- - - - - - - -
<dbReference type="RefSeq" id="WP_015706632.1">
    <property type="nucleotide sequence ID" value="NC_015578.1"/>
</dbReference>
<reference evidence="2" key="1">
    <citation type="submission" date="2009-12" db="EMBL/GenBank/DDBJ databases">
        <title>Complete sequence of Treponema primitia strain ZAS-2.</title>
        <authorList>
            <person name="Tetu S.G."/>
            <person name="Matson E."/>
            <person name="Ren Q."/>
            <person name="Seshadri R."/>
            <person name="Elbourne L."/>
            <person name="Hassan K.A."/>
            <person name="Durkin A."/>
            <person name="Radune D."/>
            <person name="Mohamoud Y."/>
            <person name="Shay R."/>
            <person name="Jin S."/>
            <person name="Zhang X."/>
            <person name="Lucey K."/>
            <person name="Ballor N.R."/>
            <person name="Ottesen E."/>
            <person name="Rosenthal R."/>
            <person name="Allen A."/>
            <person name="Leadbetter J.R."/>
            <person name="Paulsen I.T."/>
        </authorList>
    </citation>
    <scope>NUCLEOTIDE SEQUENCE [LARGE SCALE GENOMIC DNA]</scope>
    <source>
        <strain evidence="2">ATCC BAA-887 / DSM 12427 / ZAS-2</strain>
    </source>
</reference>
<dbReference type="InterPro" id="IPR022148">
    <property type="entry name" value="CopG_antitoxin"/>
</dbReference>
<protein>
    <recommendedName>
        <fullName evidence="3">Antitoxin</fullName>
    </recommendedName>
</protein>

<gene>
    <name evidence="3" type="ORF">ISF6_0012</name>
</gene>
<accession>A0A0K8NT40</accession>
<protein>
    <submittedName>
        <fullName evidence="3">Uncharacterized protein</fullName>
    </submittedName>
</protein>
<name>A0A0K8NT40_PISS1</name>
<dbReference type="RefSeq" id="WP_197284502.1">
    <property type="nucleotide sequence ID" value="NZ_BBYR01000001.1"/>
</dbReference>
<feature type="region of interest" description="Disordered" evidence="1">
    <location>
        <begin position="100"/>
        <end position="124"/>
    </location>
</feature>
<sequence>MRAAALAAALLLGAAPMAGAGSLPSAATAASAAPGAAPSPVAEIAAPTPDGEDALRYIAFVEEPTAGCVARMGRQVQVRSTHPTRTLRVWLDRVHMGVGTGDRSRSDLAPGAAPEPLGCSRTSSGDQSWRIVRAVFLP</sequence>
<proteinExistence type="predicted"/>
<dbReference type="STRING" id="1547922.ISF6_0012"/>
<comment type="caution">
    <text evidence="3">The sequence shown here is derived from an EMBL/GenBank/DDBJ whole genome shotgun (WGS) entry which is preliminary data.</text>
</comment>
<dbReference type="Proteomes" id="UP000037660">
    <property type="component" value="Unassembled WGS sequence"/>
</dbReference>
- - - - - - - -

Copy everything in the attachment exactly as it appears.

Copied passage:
<dbReference type="RefSeq" id="WP_015706632.1">
    <property type="nucleotide sequence ID" value="NC_015578.1"/>
</dbReference>
<reference evidence="2" key="1">
    <citation type="submission" date="2009-12" db="EMBL/GenBank/DDBJ databases">
        <title>Complete sequence of Treponema primitia strain ZAS-2.</title>
        <authorList>
            <person name="Tetu S.G."/>
            <person name="Matson E."/>
            <person name="Ren Q."/>
            <person name="Seshadri R."/>
            <person name="Elbourne L."/>
            <person name="Hassan K.A."/>
            <person name="Durkin A."/>
            <person name="Radune D."/>
            <person name="Mohamoud Y."/>
            <person name="Shay R."/>
            <person name="Jin S."/>
            <person name="Zhang X."/>
            <person name="Lucey K."/>
            <person name="Ballor N.R."/>
            <person name="Ottesen E."/>
            <person name="Rosenthal R."/>
            <person name="Allen A."/>
            <person name="Leadbetter J.R."/>
            <person name="Paulsen I.T."/>
        </authorList>
    </citation>
    <scope>NUCLEOTIDE SEQUENCE [LARGE SCALE GENOMIC DNA]</scope>
    <source>
        <strain evidence="2">ATCC BAA-887 / DSM 12427 / ZAS-2</strain>
    </source>
</reference>
<dbReference type="InterPro" id="IPR022148">
    <property type="entry name" value="CopG_antitoxin"/>
</dbReference>
<protein>
    <recommendedName>
        <fullName evidence="3">Antitoxin</fullName>
    </recommendedName>
</protein>

<gene>
    <name evidence="3" type="ORF">ISF6_0012</name>
</gene>
<accession>A0A0K8NT40</accession>
<protein>
    <submittedName>
        <fullName evidence="3">Uncharacterized protein</fullName>
    </submittedName>
</protein>
<name>A0A0K8NT40_PISS1</name>
<dbReference type="RefSeq" id="WP_197284502.1">
    <property type="nucleotide sequence ID" value="NZ_BBYR01000001.1"/>
</dbReference>
<feature type="region of interest" description="Disordered" evidence="1">
    <location>
        <begin position="100"/>
        <end position="124"/>
    </location>
</feature>
<sequence>MRAAALAAALLLGAAPMAGAGSLPSAATAASAAPGAAPSPVAEIAAPTPDGEDALRYIAFVEEPTAGCVARMGRQVQVRSTHPTRTLRVWLDRVHMGVGTGDRSRSDLAPGAAPEPLGCSRTSSGDQSWRIVRAVFLP</sequence>
<proteinExistence type="predicted"/>
<dbReference type="STRING" id="1547922.ISF6_0012"/>
<comment type="caution">
    <text evidence="3">The sequence shown here is derived from an EMBL/GenBank/DDBJ whole genome shotgun (WGS) entry which is preliminary data.</text>
</comment>
<dbReference type="Proteomes" id="UP000037660">
    <property type="component" value="Unassembled WGS sequence"/>
</dbReference>